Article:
Someone pointed out that Rod Dreher conveyed some remarks of a thinker to whom I do pay a great deal of attention. Apparently, John Rist, an eminent scholar of St. Augustine and a moral philosopher and ethicist, spoke about Caritas in veritate at Mount St. Mary’s in Emmitsburg. Since many people think there are parallels between Caritas in veritate and the “white paper”, Dr. Rist’s comments can be applied to the new “white paper”.
I had several courses from Dr. Rist at the Augustinianum. This guy’s got game. I recommend What is Truth?: From the Academy to the Vatican. Try also his Real Ethics: Reconsidering the Foundations of Morality (hard) and also Augustine: Ancient Thought Baptized. (Obligatory for anyone who reads Augustine or any of the Fathers or who studies late antiquity.)
Here are Rist’s remarks. As a preface, I think it is too precipitous to attribute the notions in the PCJP “white paper” to Pope Benedict without filters. I suspect they come rather more from the Secretariate of State, which may or may not have in mind what Pope Benedict thinks. Remember that the “white paper” (as I call it) is called by the PCJP a “Note”. It doesn’t have a signature and there is no indication that Benedict approved it or ordered its publication.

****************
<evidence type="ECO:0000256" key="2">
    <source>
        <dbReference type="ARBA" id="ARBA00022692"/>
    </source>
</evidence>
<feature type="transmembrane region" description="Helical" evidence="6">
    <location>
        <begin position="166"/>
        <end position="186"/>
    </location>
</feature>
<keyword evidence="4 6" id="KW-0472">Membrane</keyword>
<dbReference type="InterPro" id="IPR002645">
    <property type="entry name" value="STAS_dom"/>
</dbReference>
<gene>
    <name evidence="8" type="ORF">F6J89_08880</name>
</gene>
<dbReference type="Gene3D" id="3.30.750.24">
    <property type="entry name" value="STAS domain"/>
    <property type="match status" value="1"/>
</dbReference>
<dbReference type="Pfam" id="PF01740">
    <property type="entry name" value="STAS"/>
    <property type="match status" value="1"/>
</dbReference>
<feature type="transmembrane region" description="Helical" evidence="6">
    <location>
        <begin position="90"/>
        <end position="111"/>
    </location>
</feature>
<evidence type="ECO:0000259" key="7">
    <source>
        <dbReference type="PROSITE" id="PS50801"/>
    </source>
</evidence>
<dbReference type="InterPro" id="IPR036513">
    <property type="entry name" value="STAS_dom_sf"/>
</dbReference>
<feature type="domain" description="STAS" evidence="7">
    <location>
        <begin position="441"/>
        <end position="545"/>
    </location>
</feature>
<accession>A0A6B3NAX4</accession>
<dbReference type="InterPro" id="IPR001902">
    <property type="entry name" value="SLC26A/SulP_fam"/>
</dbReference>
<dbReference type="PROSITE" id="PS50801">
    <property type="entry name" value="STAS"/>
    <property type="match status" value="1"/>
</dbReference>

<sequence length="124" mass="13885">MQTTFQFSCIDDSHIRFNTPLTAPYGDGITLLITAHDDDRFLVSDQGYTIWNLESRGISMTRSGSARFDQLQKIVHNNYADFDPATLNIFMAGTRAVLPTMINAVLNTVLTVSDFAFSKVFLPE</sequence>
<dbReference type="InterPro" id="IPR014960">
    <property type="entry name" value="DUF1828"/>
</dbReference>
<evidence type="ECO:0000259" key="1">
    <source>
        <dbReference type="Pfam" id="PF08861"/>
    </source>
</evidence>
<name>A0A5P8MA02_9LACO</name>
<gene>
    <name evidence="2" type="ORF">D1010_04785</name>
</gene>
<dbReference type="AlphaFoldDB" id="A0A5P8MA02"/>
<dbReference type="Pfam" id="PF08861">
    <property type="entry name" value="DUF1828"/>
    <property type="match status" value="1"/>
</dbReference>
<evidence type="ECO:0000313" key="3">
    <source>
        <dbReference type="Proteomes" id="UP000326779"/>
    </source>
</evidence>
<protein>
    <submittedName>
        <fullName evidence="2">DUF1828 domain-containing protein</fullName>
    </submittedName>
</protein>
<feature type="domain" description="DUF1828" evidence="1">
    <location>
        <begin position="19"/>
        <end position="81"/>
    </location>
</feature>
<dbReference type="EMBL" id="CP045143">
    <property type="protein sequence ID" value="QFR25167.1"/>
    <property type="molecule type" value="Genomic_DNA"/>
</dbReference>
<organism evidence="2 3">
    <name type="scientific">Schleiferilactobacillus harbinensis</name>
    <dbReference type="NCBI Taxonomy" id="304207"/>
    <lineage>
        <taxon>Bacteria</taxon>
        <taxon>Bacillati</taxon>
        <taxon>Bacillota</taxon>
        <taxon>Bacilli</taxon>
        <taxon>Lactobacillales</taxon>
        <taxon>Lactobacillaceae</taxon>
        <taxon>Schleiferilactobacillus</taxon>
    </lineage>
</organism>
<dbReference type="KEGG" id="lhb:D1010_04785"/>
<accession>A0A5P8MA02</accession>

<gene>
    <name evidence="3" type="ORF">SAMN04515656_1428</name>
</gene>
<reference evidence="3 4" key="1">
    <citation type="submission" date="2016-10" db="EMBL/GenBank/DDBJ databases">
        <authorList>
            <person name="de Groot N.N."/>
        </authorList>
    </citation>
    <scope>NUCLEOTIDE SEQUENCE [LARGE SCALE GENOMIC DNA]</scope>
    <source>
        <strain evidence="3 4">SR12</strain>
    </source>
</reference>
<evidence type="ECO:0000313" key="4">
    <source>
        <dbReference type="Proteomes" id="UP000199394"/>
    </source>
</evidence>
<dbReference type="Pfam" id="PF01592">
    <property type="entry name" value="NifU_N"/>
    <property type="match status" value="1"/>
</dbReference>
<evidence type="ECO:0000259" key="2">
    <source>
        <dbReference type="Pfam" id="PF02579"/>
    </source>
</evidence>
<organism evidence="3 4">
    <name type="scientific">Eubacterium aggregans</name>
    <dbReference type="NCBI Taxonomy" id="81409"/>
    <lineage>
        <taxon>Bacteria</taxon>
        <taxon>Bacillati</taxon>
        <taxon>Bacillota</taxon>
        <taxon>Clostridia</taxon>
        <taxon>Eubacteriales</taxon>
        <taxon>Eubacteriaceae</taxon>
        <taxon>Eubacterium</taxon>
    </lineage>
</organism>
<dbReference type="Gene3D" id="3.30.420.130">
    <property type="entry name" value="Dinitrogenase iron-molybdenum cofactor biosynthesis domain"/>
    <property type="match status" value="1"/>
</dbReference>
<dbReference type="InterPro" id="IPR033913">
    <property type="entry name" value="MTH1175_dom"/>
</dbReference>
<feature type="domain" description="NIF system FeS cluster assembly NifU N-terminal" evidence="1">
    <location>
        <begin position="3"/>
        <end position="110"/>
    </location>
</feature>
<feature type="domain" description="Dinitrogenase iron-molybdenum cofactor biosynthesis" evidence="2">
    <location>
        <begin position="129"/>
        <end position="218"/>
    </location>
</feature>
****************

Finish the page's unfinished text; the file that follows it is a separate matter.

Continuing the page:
Perhaps the area where the encyclical comes closest to looking wildly over-optimistic is its discussion of the reform of the UN: certainly a matter of raw politics and not merely of economics. Benedict wants to say both that we need an overarching political authority, and that the present one will not do, but he seems to underestimate the difficulty, at the purely political and ideological level, of possible reform, and to mention but then underestimate certain features of the present international order which are seriously threatening to the promotion of his own world view. The United Nations Organization, in its purely political role, was set up at the end of the Second World War with the primary purpose of avoiding serious conflicts between nations which might lead to a nuclear World-War Three. Its core was the Security Council and its permanent members, but these were selected not on moral grounds but in virtue of the fact that they were the major powers of the day: those powers which, in alliance, had overthrown Nazi Germany and Imperial Japan. The General Assembly was to consist of the whole gamut of states in the world, but neither the Council nor the Assembly had any intrinsic moral authority, except that which the Council and a few others had acquired in virtue of being recent victors. And the aims of members of the Security Council, then as now, were to control abuses of power or what was treated as such, by others, not by themselves. Thus a Security Council member could condemn genocide by others but disallow any interference in its own internal affairs – if not in theory at least in terms of Realpolitik. That meant that the effectiveness of the UN depended on the wishes of its individual members, pursuing their private interest however defined or justified, and that any injustice, if sanctioned by a veto-wielding Security Council member, could be achieved with impunity. And of course even if a state (or would-be state) was to be condemned for its policies, as for example, was North Korea, it could only be brought to book if one of the more powerful countries, normally the United States, wished that this should happen.